Through this approach, the NNCC turned influential government counterparts from being the advocacy target group to becoming advocates for stunting reduction. For example, the head of Landak district has become well-versed in discussing stunting and its implications and has worked to move stunting to the top of the district’s health agenda. Moreover, in Landak and Kapuas, the district governments are in the process of issuing regulatory frameworks to accelerate stunting reduction, a major achievement for the NNCC effort. Through these efforts, we learned that government counterparts at all levels were happy with our help as this is a difficult process that requires planning and technical assistance.

Don’t let it come to the point where people assume that (stunting) is not important. We have to push this (issue).”

—Heri Saman, Regional House of Representatives Chair (Landak)

Targeting Faith-Based Organizations in Advocacy Interventions

In Indonesia, FBOs have a vast membership across national and community levels, giving them a strong, influential position to advocate for supportive government policy and resource allocation to combat stunting. Through the NNCC, IMA worked to leverage the wide networks of FBOs to communicate stunting reduction messages and build capacity of their members.

Ensuring FBO leaders were equipped with accurate information was a critical first step. The NNCC created an Interfaith Discussion Forum to provide a platform for numerous FBOs to meet, communicate and network for stunting prevention initiatives. Members of the forum include representatives from Fatayat, Nahdlatul Ulama, Muhammadiyah, Nasyiatul Aisyiyah, Pemuda Muhammadiyah, Pelkesi and the Salvation Army (Evangelical Christian and Protestant), Perdhaki and Konferensi Waligereja Indonesia (Catholic), Yayasan Buddha Tzu Chi and Perwakilan Umat Buddha di Indonesia (Buddhist), Parisada Hindu Dharma Indonesia (Hindu) and Majelis Tinggi Agama Khonghucu Indonesia (Confucian). These organizations agree that stunting is an important and relevant issue both for their members and their organizations and remain committed to advocate for stunting. As the mandate of the Interfaith Discussion Forum, FBO leadership agreed to strengthen and maintain the interfaith network to act as an advocacy group.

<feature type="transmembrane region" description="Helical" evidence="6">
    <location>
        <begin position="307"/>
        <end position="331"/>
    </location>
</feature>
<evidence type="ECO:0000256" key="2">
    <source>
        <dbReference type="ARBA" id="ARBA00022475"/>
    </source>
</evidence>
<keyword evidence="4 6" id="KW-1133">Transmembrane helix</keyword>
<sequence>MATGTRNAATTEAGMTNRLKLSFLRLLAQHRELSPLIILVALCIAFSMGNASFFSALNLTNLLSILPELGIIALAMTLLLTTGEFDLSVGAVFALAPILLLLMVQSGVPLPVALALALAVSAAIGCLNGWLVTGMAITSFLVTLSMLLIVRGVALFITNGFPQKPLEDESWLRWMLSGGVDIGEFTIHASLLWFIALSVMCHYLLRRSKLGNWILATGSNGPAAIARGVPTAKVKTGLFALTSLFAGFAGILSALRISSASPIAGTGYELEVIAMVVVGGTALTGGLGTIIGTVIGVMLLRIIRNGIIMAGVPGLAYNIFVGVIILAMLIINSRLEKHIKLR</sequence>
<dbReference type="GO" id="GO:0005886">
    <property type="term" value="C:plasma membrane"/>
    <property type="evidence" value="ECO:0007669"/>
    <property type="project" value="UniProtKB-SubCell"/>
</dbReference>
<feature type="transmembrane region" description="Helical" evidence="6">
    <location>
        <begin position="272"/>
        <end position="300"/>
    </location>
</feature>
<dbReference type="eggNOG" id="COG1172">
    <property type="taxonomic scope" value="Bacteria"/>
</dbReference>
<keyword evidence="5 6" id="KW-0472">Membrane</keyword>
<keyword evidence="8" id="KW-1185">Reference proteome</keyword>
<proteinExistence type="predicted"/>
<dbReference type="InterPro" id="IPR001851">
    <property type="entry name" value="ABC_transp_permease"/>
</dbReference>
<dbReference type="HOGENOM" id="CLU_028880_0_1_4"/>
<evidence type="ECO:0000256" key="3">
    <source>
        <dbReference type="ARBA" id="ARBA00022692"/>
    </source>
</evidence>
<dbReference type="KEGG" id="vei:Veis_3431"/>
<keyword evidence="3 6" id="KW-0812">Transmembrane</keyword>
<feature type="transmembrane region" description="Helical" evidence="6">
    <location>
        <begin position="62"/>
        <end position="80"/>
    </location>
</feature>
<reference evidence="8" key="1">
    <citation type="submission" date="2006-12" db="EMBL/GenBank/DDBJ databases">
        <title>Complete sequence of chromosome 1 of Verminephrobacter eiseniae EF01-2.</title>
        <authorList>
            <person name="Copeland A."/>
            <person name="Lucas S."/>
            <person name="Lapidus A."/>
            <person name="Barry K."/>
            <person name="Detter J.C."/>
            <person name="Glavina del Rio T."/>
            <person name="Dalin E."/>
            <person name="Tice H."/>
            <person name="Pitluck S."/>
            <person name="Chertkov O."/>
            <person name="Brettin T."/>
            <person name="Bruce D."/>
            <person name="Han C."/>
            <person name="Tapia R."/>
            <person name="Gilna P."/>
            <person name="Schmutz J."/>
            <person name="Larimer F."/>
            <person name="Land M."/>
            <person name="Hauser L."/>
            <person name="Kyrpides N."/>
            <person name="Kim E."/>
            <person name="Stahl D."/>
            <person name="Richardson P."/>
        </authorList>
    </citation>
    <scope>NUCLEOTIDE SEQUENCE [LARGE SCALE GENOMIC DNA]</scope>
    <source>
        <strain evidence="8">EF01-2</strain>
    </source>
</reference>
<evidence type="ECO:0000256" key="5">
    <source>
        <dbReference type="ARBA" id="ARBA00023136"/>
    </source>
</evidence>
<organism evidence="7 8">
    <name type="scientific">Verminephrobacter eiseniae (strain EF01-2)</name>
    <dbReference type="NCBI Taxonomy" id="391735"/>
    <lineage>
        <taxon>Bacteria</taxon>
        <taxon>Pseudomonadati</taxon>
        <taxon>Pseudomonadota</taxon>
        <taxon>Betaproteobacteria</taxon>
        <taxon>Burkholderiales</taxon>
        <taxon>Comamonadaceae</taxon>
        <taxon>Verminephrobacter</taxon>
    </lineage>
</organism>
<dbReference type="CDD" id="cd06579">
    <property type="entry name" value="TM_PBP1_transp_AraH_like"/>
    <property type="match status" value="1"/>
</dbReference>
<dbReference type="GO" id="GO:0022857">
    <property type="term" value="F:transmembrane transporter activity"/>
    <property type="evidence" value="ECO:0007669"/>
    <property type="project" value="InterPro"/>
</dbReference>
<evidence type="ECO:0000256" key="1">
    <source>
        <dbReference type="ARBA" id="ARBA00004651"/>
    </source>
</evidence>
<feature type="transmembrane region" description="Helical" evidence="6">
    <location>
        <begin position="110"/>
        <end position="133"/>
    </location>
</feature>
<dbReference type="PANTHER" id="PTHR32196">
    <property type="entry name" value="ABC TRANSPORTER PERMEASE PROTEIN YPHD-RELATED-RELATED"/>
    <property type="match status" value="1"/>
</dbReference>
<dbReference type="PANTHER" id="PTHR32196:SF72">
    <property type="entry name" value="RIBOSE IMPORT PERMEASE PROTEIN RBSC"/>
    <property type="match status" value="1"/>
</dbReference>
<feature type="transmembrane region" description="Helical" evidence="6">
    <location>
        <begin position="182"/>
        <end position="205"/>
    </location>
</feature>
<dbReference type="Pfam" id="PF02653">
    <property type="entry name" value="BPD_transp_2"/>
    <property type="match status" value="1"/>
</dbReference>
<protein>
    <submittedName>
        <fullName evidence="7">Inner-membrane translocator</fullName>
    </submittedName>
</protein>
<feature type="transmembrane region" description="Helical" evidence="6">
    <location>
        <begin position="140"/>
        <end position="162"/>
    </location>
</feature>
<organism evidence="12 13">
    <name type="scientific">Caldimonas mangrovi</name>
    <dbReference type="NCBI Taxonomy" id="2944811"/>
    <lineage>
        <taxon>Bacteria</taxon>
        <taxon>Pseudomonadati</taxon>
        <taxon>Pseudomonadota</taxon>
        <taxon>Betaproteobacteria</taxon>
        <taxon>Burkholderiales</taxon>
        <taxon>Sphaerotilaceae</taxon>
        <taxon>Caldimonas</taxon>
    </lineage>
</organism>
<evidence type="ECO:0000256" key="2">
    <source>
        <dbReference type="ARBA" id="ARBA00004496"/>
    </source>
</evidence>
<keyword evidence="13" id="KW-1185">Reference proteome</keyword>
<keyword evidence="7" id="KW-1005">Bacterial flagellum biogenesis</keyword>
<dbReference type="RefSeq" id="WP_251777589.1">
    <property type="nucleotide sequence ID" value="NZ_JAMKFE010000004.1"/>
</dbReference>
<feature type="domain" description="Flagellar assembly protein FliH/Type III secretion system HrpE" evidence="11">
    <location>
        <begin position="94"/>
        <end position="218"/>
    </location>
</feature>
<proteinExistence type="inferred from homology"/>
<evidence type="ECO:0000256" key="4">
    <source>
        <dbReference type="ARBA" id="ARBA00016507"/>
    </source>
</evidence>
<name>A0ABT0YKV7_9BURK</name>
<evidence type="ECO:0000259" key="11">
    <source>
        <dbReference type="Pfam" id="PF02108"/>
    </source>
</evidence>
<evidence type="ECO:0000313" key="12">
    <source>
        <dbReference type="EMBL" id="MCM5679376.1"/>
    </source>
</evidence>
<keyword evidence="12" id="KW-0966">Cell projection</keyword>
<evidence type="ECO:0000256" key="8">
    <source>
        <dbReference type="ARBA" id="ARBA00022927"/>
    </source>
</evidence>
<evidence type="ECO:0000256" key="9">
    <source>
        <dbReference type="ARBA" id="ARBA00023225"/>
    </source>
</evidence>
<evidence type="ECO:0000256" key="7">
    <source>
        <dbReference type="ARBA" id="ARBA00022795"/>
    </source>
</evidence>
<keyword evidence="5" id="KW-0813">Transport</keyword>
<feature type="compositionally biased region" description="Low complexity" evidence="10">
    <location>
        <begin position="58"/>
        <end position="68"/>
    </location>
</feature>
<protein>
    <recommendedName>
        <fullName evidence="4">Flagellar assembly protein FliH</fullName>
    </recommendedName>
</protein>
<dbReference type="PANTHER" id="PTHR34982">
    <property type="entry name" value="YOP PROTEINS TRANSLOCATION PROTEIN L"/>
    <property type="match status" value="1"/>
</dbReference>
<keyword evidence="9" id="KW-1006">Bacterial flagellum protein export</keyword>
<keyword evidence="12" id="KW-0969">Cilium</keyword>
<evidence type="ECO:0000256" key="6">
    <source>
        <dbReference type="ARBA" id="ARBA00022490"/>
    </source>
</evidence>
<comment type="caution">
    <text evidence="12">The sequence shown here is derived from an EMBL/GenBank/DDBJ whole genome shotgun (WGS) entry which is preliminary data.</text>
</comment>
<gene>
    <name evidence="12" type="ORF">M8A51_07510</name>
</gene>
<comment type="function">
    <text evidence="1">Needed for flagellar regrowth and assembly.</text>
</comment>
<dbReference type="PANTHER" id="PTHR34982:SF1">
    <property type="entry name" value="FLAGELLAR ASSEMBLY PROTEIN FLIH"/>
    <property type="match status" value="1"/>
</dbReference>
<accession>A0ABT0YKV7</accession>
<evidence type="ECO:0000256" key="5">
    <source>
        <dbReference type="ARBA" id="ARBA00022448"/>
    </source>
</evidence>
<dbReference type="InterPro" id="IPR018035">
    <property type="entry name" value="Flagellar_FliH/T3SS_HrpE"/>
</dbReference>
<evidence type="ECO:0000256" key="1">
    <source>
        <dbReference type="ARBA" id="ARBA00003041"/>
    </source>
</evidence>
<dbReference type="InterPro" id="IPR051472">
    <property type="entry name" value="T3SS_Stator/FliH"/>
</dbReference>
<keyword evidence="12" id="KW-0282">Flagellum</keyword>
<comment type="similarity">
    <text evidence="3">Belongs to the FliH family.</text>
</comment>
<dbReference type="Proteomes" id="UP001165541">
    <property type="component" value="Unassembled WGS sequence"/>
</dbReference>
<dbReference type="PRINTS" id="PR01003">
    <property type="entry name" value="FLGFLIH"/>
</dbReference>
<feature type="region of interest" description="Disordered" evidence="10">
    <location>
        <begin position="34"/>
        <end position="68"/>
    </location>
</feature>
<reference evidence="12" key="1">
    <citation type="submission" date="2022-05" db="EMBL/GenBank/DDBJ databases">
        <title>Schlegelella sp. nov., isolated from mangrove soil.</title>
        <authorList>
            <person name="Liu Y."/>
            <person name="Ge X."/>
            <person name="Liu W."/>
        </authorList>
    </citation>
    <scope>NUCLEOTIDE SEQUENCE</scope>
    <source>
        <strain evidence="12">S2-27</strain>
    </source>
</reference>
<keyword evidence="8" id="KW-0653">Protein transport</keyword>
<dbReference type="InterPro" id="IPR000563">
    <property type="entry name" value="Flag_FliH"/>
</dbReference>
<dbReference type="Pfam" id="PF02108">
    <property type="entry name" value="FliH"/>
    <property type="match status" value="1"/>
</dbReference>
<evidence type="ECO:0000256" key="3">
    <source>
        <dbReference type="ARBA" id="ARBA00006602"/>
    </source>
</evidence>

To further leverage the reach of FBOs, the NNCC developed media resources that were tailored to appeal to the different characteristics of each faith in terms of language and imagery. NNCC worked closely with two of the largest FBOs in Indonesia—Nahdlatul Ulama and Aisyiyah—to reach target audiences through TV programming through their endorsement of key maternal and child nutrition and sanitation and hygiene messages.

The National Nutrition Campaign has provided us with a lot of very good technical guidance which can support more effective policy making.”

—Senior regional planning official

Impact

Advocacy based on clear and accurate information is a powerful and essential step toward building understanding and appreciation of the issues surrounding stunting. Based on our original grant agreement with the donor, MCA-Indonesia, IMA focused our advocacy and campaign outreach efforts in three of Indonesia’s priority districts. Our advocacy work had such a big impact in generating commitment in NNCC’s initial three districts that the donor and the national government extended the program to an additional eight priority districts as well as at the national level.

Thanks to the concerted and continuous effort of IMA staff through the NNCC program—as well as through the champions these efforts created at various levels of government—the President of Indonesia has committed to focusing resources on training health professionals and improving the services offered to mothers and children. This is an incredible win for the NNCC project, IMA and the future of Indonesia.

“Although the NNCC is coming to an end, its successes are just the beginning, and we need to carry on.”

—Director, Regional Development Planning Board or BAPPEDA

Vice President Jusuf Kala (left) and Health Minister Nila Moeloek (right) launched the NNCC with a march in downtown Jakarta as part of the National Health Commemoration Day.